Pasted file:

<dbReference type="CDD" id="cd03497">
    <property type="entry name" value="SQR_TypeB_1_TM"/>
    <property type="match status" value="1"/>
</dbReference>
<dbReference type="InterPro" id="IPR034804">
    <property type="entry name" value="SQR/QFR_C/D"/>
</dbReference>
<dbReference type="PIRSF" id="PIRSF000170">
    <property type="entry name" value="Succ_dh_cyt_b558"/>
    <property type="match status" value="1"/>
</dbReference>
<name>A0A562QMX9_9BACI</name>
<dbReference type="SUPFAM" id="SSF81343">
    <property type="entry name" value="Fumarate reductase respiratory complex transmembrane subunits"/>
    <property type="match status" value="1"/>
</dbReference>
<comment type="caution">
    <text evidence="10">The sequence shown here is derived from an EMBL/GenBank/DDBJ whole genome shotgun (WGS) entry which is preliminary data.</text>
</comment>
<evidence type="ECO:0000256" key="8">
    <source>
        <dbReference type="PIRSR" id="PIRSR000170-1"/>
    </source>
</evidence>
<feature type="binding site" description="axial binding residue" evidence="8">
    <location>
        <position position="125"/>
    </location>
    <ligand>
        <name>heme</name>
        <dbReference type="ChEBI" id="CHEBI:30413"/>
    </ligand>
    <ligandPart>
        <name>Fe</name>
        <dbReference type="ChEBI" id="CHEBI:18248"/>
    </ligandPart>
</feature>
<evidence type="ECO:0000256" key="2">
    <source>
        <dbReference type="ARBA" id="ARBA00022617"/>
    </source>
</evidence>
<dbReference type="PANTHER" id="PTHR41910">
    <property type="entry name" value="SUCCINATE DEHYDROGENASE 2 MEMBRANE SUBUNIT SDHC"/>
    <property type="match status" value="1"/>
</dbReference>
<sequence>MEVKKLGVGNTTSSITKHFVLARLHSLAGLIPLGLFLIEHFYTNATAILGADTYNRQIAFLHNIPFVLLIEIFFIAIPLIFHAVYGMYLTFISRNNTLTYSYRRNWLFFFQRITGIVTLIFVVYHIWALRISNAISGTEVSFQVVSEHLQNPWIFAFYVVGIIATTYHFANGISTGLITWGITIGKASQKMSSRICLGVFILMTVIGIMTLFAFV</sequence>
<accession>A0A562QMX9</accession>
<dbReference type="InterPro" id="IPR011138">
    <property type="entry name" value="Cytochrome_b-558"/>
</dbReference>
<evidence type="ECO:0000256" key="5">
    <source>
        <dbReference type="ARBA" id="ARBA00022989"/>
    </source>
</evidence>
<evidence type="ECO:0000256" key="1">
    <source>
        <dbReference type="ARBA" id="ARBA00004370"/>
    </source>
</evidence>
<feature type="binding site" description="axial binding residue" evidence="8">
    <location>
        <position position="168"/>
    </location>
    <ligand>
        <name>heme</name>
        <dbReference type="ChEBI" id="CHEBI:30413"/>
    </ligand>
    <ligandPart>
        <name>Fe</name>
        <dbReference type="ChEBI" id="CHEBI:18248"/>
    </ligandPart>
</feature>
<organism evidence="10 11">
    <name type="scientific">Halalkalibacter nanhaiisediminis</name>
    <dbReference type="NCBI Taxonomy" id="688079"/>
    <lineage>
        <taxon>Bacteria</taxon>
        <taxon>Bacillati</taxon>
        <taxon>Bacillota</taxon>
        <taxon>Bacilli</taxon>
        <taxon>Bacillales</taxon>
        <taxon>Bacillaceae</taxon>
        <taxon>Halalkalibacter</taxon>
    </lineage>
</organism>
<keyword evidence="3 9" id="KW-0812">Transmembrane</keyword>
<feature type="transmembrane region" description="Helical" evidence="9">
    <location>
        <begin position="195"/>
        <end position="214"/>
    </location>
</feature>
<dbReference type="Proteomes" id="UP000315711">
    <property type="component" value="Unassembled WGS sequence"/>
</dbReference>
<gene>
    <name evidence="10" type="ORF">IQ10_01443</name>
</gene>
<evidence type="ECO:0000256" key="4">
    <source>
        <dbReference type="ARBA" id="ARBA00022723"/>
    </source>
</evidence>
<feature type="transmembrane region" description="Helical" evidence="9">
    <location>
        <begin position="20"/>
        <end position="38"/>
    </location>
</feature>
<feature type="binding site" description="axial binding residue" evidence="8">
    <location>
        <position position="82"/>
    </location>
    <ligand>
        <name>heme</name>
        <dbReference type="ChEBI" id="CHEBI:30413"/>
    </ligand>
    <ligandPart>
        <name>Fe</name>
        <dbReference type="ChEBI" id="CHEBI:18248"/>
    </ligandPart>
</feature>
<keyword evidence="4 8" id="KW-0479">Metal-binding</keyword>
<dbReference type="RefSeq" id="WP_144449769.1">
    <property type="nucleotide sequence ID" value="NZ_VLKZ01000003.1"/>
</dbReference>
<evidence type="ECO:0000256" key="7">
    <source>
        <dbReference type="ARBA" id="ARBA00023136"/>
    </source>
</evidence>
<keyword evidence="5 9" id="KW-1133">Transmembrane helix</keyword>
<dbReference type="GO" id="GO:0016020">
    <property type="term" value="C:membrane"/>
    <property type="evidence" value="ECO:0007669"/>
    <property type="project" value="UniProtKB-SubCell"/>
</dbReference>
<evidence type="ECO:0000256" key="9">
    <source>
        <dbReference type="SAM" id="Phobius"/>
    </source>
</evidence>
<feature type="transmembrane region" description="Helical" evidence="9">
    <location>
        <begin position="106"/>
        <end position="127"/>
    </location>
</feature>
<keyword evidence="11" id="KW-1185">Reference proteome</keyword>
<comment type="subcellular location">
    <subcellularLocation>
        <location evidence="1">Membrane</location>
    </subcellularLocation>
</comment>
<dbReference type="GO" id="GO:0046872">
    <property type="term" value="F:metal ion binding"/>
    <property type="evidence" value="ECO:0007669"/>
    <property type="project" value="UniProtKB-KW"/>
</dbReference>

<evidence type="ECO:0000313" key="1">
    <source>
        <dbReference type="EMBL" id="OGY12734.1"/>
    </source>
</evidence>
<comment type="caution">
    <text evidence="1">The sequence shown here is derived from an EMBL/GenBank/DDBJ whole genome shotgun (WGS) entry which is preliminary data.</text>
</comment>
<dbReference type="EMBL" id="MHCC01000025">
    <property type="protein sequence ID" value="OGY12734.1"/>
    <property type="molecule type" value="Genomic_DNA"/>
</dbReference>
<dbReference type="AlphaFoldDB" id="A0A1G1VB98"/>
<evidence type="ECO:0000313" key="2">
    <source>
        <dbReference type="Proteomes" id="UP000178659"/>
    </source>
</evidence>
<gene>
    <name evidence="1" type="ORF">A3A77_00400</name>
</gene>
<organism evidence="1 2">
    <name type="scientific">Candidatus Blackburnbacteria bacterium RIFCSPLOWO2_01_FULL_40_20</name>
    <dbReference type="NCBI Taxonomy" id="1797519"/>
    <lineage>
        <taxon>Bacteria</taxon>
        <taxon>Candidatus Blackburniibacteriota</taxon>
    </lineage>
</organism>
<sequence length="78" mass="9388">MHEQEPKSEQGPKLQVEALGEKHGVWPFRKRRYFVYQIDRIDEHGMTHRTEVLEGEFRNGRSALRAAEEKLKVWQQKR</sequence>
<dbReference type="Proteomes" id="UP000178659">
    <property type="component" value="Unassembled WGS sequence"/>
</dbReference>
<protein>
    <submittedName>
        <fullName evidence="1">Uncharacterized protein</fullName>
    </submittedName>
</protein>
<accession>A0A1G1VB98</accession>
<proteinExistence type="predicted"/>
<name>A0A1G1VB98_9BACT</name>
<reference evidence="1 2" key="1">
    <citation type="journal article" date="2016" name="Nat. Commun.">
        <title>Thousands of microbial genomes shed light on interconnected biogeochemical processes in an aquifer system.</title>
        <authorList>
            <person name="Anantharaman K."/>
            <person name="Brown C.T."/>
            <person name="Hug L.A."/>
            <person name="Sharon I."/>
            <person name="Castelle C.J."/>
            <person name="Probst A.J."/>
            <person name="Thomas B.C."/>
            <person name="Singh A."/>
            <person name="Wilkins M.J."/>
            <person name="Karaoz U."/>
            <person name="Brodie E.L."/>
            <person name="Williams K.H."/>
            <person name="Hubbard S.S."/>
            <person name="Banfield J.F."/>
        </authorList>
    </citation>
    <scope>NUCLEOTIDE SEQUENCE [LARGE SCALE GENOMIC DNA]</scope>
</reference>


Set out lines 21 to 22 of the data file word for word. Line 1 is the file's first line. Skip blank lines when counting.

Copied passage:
    <source>
        <dbReference type="PIRSR" id="PIRSR000170-1"/>